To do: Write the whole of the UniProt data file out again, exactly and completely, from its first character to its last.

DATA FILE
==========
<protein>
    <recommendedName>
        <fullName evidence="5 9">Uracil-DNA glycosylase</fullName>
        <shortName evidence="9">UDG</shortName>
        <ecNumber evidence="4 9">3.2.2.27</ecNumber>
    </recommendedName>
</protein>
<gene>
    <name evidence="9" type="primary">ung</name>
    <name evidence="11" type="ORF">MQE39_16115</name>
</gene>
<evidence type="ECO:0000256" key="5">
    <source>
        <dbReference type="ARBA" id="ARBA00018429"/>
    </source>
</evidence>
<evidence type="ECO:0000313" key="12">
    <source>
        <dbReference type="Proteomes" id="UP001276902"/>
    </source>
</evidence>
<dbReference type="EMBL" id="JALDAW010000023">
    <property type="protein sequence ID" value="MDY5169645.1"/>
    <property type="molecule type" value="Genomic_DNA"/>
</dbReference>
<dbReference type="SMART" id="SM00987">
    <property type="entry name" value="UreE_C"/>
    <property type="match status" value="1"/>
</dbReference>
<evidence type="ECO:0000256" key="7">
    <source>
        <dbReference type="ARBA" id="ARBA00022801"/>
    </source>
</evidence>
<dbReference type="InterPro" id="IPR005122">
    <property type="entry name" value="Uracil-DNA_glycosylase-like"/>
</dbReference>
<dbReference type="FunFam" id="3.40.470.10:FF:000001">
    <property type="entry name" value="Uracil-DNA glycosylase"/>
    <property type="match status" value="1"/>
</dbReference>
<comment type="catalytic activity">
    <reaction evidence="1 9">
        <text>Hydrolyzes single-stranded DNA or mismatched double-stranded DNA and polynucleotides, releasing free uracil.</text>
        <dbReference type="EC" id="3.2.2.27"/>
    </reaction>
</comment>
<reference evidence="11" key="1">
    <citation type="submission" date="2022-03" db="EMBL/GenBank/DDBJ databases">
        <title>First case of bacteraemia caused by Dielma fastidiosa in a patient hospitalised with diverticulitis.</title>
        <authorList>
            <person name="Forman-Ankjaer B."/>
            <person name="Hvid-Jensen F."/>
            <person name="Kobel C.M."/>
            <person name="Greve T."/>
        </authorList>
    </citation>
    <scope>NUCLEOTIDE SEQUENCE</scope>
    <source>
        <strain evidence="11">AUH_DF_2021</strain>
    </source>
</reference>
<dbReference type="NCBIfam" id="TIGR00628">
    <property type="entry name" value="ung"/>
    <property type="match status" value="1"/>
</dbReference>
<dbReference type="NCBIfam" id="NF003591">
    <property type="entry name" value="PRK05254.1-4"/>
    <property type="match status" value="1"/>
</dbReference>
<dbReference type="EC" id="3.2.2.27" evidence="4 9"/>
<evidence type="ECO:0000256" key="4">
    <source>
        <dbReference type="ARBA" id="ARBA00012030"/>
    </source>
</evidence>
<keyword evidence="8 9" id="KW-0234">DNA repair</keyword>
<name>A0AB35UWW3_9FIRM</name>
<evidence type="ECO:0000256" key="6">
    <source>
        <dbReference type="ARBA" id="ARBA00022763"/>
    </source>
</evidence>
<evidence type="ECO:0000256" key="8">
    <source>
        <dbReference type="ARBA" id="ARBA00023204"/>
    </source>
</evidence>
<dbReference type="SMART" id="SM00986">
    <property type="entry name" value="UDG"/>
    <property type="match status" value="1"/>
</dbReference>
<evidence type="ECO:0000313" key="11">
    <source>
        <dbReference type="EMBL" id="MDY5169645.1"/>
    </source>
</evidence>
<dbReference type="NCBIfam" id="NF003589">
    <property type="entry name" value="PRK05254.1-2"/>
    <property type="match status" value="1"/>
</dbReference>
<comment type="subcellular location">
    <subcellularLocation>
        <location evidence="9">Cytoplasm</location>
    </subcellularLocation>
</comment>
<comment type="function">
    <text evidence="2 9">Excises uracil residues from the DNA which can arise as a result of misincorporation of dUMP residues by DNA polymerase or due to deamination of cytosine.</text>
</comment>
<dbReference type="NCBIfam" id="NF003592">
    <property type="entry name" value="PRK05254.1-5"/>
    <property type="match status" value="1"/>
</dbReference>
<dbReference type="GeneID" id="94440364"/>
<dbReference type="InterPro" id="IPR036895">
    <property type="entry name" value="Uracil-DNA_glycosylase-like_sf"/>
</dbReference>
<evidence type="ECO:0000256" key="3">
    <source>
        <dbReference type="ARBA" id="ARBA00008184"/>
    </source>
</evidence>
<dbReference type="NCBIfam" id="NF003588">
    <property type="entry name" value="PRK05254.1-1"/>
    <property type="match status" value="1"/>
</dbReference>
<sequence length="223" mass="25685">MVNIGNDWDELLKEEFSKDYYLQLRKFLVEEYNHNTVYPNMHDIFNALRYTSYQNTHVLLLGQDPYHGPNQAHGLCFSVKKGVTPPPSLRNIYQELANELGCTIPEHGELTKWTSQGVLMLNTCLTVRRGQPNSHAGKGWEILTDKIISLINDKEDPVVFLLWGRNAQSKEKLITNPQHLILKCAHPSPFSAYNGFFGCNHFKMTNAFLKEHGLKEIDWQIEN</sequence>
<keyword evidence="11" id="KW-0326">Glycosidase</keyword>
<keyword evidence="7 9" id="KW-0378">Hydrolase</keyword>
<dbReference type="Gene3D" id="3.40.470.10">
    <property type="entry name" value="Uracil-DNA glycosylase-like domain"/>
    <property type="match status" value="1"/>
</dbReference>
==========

<protein>
    <recommendedName>
        <fullName evidence="5 9">Uracil-DNA glycosylase</fullName>
        <shortName evidence="9">UDG</shortName>
        <ecNumber evidence="4 9">3.2.2.27</ecNumber>
    </recommendedName>
</protein>
<gene>
    <name evidence="9" type="primary">ung</name>
    <name evidence="11" type="ORF">MQE39_16115</name>
</gene>
<evidence type="ECO:0000256" key="5">
    <source>
        <dbReference type="ARBA" id="ARBA00018429"/>
    </source>
</evidence>
<evidence type="ECO:0000313" key="12">
    <source>
        <dbReference type="Proteomes" id="UP001276902"/>
    </source>
</evidence>
<dbReference type="EMBL" id="JALDAW010000023">
    <property type="protein sequence ID" value="MDY5169645.1"/>
    <property type="molecule type" value="Genomic_DNA"/>
</dbReference>
<dbReference type="SMART" id="SM00987">
    <property type="entry name" value="UreE_C"/>
    <property type="match status" value="1"/>
</dbReference>
<evidence type="ECO:0000256" key="7">
    <source>
        <dbReference type="ARBA" id="ARBA00022801"/>
    </source>
</evidence>
<dbReference type="InterPro" id="IPR005122">
    <property type="entry name" value="Uracil-DNA_glycosylase-like"/>
</dbReference>
<dbReference type="FunFam" id="3.40.470.10:FF:000001">
    <property type="entry name" value="Uracil-DNA glycosylase"/>
    <property type="match status" value="1"/>
</dbReference>
<comment type="catalytic activity">
    <reaction evidence="1 9">
        <text>Hydrolyzes single-stranded DNA or mismatched double-stranded DNA and polynucleotides, releasing free uracil.</text>
        <dbReference type="EC" id="3.2.2.27"/>
    </reaction>
</comment>
<reference evidence="11" key="1">
    <citation type="submission" date="2022-03" db="EMBL/GenBank/DDBJ databases">
        <title>First case of bacteraemia caused by Dielma fastidiosa in a patient hospitalised with diverticulitis.</title>
        <authorList>
            <person name="Forman-Ankjaer B."/>
            <person name="Hvid-Jensen F."/>
            <person name="Kobel C.M."/>
            <person name="Greve T."/>
        </authorList>
    </citation>
    <scope>NUCLEOTIDE SEQUENCE</scope>
    <source>
        <strain evidence="11">AUH_DF_2021</strain>
    </source>
</reference>
<dbReference type="NCBIfam" id="TIGR00628">
    <property type="entry name" value="ung"/>
    <property type="match status" value="1"/>
</dbReference>
<dbReference type="NCBIfam" id="NF003591">
    <property type="entry name" value="PRK05254.1-4"/>
    <property type="match status" value="1"/>
</dbReference>
<dbReference type="EC" id="3.2.2.27" evidence="4 9"/>
<evidence type="ECO:0000256" key="4">
    <source>
        <dbReference type="ARBA" id="ARBA00012030"/>
    </source>
</evidence>
<keyword evidence="8 9" id="KW-0234">DNA repair</keyword>
<name>A0AB35UWW3_9FIRM</name>
<evidence type="ECO:0000256" key="6">
    <source>
        <dbReference type="ARBA" id="ARBA00022763"/>
    </source>
</evidence>
<evidence type="ECO:0000256" key="8">
    <source>
        <dbReference type="ARBA" id="ARBA00023204"/>
    </source>
</evidence>
<dbReference type="SMART" id="SM00986">
    <property type="entry name" value="UDG"/>
    <property type="match status" value="1"/>
</dbReference>
<evidence type="ECO:0000313" key="11">
    <source>
        <dbReference type="EMBL" id="MDY5169645.1"/>
    </source>
</evidence>
<dbReference type="NCBIfam" id="NF003589">
    <property type="entry name" value="PRK05254.1-2"/>
    <property type="match status" value="1"/>
</dbReference>
<comment type="subcellular location">
    <subcellularLocation>
        <location evidence="9">Cytoplasm</location>
    </subcellularLocation>
</comment>
<comment type="function">
    <text evidence="2 9">Excises uracil residues from the DNA which can arise as a result of misincorporation of dUMP residues by DNA polymerase or due to deamination of cytosine.</text>
</comment>
<dbReference type="NCBIfam" id="NF003592">
    <property type="entry name" value="PRK05254.1-5"/>
    <property type="match status" value="1"/>
</dbReference>
<dbReference type="GeneID" id="94440364"/>
<dbReference type="InterPro" id="IPR036895">
    <property type="entry name" value="Uracil-DNA_glycosylase-like_sf"/>
</dbReference>
<evidence type="ECO:0000256" key="3">
    <source>
        <dbReference type="ARBA" id="ARBA00008184"/>
    </source>
</evidence>
<dbReference type="NCBIfam" id="NF003588">
    <property type="entry name" value="PRK05254.1-1"/>
    <property type="match status" value="1"/>
</dbReference>
<sequence length="223" mass="25685">MVNIGNDWDELLKEEFSKDYYLQLRKFLVEEYNHNTVYPNMHDIFNALRYTSYQNTHVLLLGQDPYHGPNQAHGLCFSVKKGVTPPPSLRNIYQELANELGCTIPEHGELTKWTSQGVLMLNTCLTVRRGQPNSHAGKGWEILTDKIISLINDKEDPVVFLLWGRNAQSKEKLITNPQHLILKCAHPSPFSAYNGFFGCNHFKMTNAFLKEHGLKEIDWQIEN</sequence>
<keyword evidence="11" id="KW-0326">Glycosidase</keyword>
<keyword evidence="7 9" id="KW-0378">Hydrolase</keyword>
<dbReference type="Gene3D" id="3.40.470.10">
    <property type="entry name" value="Uracil-DNA glycosylase-like domain"/>
    <property type="match status" value="1"/>
</dbReference>